The breakdown of reads vs. writes tells us more of what's going on:

AnandTech Storage Bench 2011 - Heavy Workload

Surprisingly enough it's not read speed that holds the 120GB Vertex 3 back, it's ultimately the lower (incompressible) write speed:

AnandTech Storage Bench 2011 - Heavy Workload

The next three charts just represent the same data, but in a different manner. Instead of looking at average data rate, we're looking at how long the disk was busy for during this entire test. Note that disk busy time excludes any and all idles, this is just how long the SSD was busy doing something:

AnandTech Storage Bench 2011 - Heavy Workload

AnandTech Storage Bench 2011 - Heavy Workload

AnandTech Storage Bench 2011 - Heavy Workload

Random & Sequential Performance AnandTech Storage Bench 2011 - Light Workload
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  • sleepeeg3 - Thursday, April 07, 2011 - link

    Thanks for the info, but IMO the bottom line is if it works reliably and it allows them to deliver something at a lower price, I am all for it. If it backfires on them and they get massive failure rates, consumers will respond by buying someone else's product. That's the beauty of capitalism. Reply
  • sor - Thursday, April 07, 2011 - link

    Oh sure, I agree that the bottom line is whether or not it still works, that's why they do the binning and have grades of product within that brand. If OCZ can use cheaper flash and the controller takes care of the increased failures, or the users never reach the failure threshold, then who cares, as long as the product works the same?

    I can't speak for the testing procedures within SpekTek or their tolerances, as I only worked for a facility that tested parts for Micron, and in the process generated the bad parts and did some of the binning before sending them to SpekTek. Much of the stuff that went to them failed our tests but was otherwise not physically damaged.

    There's a reason why those parts are sold under the SpecTek brand at a discount, it shows that even the manufacturer doesn't trust them to be sold under the good brand after testing.
    Reply
  • Panlion - Thursday, April 07, 2011 - link

    I wonder if OCZ will produce a 7mm 2.5 inch drive. The newer notebooks from Lenovo are starting to demand that format it'll be nice if I can have some option other than Intel SSD. Reply
  • sleepeeg3 - Thursday, April 07, 2011 - link

    Maintaining integrity while sticking out for the little guy, instead of bending over backward to write glowing articles for every vendor sponsor. That's what has made this site succeed.

    I wish you could also take OCZ to task on SandForce's controller strange tendency to lock up and vanish from a system, due to built in encryption. They are in complete denial that it is an issue, despite dozens of reports on their user forums.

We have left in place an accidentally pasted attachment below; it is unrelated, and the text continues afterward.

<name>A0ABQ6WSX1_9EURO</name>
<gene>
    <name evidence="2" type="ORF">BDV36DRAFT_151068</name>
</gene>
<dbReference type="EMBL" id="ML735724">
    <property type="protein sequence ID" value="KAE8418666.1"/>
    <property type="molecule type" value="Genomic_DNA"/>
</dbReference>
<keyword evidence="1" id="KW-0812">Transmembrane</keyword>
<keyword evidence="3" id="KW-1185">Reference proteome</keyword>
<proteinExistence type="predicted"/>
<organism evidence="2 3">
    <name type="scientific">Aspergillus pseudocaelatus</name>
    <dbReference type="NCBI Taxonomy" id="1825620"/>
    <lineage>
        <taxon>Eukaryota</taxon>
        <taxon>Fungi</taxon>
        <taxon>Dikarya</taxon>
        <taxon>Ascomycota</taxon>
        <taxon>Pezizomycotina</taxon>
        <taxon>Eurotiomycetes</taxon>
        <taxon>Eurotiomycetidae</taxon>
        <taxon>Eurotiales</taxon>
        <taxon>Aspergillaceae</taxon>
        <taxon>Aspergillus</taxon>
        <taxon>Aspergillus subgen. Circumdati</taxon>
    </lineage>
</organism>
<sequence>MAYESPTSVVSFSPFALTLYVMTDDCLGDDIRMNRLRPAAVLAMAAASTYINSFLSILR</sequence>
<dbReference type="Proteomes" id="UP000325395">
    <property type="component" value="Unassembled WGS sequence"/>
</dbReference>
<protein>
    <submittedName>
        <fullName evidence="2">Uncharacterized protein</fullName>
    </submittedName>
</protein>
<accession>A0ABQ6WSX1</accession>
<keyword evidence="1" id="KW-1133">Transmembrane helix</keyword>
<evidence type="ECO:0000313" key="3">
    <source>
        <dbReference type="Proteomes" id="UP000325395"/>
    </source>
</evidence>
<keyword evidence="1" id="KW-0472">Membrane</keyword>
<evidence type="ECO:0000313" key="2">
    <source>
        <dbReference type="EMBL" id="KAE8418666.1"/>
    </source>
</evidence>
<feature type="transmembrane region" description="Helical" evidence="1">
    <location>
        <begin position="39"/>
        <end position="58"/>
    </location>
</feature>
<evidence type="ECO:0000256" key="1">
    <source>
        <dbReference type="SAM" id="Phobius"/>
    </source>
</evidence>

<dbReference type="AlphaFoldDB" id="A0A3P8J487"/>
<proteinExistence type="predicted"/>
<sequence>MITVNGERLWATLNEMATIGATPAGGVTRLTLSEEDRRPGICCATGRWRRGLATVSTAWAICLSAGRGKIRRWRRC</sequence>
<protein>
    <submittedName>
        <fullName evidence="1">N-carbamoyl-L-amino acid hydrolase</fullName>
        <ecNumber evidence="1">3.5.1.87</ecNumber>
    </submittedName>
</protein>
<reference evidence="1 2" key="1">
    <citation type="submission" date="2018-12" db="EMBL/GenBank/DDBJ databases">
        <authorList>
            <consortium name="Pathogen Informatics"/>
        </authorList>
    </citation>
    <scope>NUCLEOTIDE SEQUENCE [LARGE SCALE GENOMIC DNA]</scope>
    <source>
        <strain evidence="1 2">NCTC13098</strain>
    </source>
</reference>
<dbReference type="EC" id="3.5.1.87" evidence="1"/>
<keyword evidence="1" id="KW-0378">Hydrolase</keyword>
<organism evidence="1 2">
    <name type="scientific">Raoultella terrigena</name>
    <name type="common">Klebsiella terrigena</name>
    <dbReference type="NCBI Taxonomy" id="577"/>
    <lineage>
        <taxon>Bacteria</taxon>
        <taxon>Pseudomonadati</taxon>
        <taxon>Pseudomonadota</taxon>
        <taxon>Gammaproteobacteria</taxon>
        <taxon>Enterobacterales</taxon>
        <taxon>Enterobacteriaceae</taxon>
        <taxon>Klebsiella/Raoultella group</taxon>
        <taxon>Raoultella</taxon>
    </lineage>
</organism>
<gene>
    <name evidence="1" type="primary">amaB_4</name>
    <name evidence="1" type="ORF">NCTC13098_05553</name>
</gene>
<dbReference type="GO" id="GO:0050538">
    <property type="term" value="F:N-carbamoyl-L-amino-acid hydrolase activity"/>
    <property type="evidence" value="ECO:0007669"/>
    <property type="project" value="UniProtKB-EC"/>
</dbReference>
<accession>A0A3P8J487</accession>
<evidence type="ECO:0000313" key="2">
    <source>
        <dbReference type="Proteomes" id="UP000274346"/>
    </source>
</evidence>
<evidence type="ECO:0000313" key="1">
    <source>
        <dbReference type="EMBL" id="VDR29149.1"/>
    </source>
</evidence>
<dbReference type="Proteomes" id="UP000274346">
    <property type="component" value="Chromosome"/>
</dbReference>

Reply
  • edfcmc - Thursday, April 07, 2011 - link

    Thank you Anand for this very informative and in-depth review of the OCZ issue and their latest 120gb vertex 3 product; especially since the 120gb products are within my price range and the size I am looking to purchase. On a side note, I have been reading your reviews since your review of the FIC PA-2007 many years ago and I love the evolution of this site and your dedication to keeping us consumers informed.

    p.s. Please consider asking asus/Nvidia to update the Nvidia driver on their ULV80 series as nothing new has been updated since I purchased the UL80vt based on this site's recommendation. Asus/Nvida seem to be a little non-responsive to us folks who have been requesting an update for quite some time.
    Reply
  • ekerazha - Thursday, April 07, 2011 - link

    Can't wait for reviews of SSDs (Intel G3, Crucial m4) with comparable size (120 GB). Reply
  • Chloiber - Thursday, April 07, 2011 - link

    Anand:
    Just a quick note. In the newest SF-firmware, there is also still a bug with Hynid Flash. You can see it here, under "Open Issues":
    http://www.ocztechnologyforum.de/forum/showthread....

    "Under benchmarking scenarios with IOMETER 2006, 60GB drives that use Hynix32nm MLC (1024 blocks, 8KB pages) can impose long latencies"

    Just FYI.
    Reply
  • MarcHFR - Thursday, April 07, 2011 - link

    Dear OCZ, Dear Anand,

    In the past, it was simple :

    Vertex : always the same NAND
    Agility : NAND could change

    I know that Vertex name is a best seller for OCZ, but i think it will be simplier to back to this
    Reply
  • strikeback03 - Friday, April 08, 2011 - link

    That is what I was wondering, I thought the point of the Agility line was that they would use the good controller but possibly cheaper NAND. Reply
  • Adul - Thursday, April 07, 2011 - link

    Why not make use of QOR codes so a shopper can just scan the code to be taken to a page with more detail information. Reply